If you require cancer treatment, it’s important you know what’s covered by Private Health Insurance, and what isn’t. Every policy is different, and every cancer treatment plan is unique, so this is one case where the fine print really does matter.
Treating cancer can be more expensive than you might expect. Some people will rely on Medicare and the public system alone, while others, use a combination of Medicare and the private health system through their Private Health Insurance.
Here’s what each one offers:
When it comes to cancer treatment, Medicare can cover in-hospital care, diagnostic testing and imaging, and some of the costs of GP and specialist visits.1
Private Health Insurance generally covers you for part, or all, of the costs of being a private patient receiving cancer treatment in a private or a public hospital, depending on your level of cover.
It doesn’t mean your private hospital stays are free, but it does mean you can choose your preferred cancer specialist and the hospital you’ll be treated at, and your policy may also cover the cost of a single room.2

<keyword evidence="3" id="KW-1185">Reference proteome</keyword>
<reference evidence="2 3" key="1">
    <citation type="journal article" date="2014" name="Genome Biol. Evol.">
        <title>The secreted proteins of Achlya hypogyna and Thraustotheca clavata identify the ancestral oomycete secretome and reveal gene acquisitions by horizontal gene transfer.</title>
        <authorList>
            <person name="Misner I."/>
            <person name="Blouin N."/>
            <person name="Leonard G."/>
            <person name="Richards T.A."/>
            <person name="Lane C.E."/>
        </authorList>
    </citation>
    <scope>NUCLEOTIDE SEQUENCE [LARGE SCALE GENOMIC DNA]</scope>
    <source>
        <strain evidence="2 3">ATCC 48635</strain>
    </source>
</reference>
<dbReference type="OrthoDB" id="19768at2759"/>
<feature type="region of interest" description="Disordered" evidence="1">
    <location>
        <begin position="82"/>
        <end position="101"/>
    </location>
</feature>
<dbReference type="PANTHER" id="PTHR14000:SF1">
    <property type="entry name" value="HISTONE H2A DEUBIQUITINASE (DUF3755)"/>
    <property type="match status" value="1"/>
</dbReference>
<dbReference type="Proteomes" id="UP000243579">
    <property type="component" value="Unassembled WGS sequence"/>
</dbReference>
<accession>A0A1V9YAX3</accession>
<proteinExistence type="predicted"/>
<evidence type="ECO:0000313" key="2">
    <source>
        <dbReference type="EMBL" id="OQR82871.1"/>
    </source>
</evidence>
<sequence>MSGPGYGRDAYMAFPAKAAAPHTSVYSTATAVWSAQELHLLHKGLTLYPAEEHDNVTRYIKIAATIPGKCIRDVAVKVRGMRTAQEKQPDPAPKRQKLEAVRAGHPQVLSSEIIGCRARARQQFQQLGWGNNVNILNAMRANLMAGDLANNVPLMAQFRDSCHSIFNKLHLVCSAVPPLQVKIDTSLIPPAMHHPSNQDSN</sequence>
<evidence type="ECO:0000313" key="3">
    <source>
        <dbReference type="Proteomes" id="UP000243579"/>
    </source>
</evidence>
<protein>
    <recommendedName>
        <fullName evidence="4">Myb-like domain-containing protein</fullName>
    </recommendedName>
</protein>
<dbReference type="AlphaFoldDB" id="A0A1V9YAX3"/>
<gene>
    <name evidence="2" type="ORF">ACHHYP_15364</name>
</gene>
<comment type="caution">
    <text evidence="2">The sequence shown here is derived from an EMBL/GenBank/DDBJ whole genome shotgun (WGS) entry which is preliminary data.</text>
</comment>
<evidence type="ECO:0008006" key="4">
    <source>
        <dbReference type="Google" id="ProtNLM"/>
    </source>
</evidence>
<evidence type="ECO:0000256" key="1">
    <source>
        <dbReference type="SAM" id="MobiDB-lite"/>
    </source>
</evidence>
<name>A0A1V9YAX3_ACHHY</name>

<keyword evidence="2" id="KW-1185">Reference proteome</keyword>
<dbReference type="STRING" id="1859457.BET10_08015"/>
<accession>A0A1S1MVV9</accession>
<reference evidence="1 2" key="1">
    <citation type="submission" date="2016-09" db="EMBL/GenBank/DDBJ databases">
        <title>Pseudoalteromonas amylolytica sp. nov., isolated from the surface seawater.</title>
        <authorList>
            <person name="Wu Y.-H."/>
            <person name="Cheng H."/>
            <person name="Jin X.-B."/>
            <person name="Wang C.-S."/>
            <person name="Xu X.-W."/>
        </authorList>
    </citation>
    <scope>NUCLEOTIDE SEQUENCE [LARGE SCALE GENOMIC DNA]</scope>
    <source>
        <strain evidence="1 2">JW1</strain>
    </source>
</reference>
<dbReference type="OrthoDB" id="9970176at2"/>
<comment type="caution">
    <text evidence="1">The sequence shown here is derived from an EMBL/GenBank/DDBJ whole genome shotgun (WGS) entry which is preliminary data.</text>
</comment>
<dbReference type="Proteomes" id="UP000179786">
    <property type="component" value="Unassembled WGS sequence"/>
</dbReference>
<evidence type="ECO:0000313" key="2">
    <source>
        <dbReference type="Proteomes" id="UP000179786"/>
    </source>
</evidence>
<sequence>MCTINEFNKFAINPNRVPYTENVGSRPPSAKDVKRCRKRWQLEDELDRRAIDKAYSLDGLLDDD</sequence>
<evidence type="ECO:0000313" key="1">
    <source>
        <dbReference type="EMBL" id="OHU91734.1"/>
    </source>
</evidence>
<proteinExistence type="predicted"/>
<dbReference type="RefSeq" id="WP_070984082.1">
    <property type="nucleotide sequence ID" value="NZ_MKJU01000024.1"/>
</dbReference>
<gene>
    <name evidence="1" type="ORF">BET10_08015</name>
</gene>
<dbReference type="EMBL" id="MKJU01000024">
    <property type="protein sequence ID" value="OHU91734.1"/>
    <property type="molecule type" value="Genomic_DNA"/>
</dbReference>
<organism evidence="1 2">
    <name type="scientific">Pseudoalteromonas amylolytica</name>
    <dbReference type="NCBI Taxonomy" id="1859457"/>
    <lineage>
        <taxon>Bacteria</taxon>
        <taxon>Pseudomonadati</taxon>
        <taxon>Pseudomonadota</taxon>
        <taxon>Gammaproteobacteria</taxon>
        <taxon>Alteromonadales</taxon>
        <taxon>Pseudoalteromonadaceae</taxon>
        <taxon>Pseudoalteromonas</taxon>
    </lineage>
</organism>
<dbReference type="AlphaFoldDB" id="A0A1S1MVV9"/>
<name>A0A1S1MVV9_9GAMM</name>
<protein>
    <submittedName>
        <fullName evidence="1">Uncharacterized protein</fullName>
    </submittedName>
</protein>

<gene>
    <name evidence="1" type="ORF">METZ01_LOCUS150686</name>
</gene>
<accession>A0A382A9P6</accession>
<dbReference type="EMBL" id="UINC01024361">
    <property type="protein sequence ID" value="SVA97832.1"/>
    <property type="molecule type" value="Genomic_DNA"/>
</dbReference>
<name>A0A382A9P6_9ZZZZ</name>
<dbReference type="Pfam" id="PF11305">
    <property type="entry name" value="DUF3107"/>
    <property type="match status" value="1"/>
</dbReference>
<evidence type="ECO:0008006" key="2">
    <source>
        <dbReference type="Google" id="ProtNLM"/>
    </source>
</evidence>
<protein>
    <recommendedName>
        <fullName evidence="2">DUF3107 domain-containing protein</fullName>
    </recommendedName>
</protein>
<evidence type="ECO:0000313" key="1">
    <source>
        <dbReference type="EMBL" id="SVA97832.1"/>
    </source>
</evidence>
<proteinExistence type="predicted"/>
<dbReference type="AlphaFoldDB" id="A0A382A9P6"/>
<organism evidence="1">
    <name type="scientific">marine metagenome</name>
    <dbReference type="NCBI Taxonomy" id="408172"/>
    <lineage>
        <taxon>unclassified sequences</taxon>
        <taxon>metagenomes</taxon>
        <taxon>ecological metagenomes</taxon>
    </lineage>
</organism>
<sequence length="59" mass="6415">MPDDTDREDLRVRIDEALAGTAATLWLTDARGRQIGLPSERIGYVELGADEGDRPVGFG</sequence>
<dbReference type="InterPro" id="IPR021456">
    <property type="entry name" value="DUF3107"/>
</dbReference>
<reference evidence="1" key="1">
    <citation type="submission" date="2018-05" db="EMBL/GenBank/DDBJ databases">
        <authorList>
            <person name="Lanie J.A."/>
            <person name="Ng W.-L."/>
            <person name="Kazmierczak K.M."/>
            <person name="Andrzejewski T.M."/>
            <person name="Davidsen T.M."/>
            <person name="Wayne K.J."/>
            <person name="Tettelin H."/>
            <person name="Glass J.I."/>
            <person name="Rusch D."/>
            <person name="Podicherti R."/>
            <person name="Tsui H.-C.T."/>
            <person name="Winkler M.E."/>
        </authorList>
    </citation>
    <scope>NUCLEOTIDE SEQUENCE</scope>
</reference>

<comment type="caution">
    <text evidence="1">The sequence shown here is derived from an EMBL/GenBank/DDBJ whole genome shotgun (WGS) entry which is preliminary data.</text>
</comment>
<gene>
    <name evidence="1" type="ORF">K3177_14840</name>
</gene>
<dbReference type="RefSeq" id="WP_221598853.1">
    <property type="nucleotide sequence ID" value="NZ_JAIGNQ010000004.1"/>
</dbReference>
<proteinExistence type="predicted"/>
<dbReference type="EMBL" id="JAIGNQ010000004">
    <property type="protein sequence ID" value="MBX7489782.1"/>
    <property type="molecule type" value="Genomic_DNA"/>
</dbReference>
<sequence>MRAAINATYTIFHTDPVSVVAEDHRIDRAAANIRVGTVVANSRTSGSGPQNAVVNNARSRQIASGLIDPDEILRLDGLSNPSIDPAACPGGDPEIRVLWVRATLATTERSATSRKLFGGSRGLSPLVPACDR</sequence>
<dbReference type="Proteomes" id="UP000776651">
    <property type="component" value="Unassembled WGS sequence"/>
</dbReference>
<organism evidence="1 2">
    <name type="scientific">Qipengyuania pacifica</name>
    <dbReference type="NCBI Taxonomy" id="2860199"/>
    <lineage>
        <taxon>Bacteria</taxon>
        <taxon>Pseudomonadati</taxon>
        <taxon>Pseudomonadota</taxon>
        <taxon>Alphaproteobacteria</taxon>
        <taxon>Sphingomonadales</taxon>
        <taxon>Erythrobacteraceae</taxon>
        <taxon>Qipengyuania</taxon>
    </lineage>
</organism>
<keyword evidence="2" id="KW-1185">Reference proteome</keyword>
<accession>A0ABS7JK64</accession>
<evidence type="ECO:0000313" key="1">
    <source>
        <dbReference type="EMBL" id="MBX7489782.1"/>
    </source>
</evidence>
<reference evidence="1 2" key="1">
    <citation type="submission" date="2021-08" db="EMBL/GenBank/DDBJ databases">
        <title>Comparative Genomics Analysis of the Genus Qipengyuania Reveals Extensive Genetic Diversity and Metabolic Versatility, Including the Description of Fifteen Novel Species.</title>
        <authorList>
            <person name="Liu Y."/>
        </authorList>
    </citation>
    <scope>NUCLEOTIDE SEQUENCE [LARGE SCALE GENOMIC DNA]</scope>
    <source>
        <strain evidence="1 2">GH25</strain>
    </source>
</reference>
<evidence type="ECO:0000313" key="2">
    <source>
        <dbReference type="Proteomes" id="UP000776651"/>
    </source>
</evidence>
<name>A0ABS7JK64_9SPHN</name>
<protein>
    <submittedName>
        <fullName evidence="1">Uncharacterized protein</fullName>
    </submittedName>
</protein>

Depending on your needs, you may or may not need more than one type of treatment.
While Medicare can cover hospital care, diagnostic testing and imaging, some of the costs of GP and specialist visits,3 there are limits to what Medicare covers in regard to cancer treatment.
If chemotherapy, radiotherapy and drugs such as antinauseants and immunostimulants are being used as part of your cancer treatment, the Pharmaceutical Benefits Scheme (PBS) might reduce or cover the cost of prescribed medications.4
With certain medications or services provided outside of hospitals, there may be a ‘gap’ or an amount you have to cover yourself.5 Always ask your health provider about these costs ahead of time so that you’re prepared for the bill.
Depending on your level of cover, private Health Insurance may also cover you for out-of-hospital services, which is also known as Extras or Ancillary Insurance.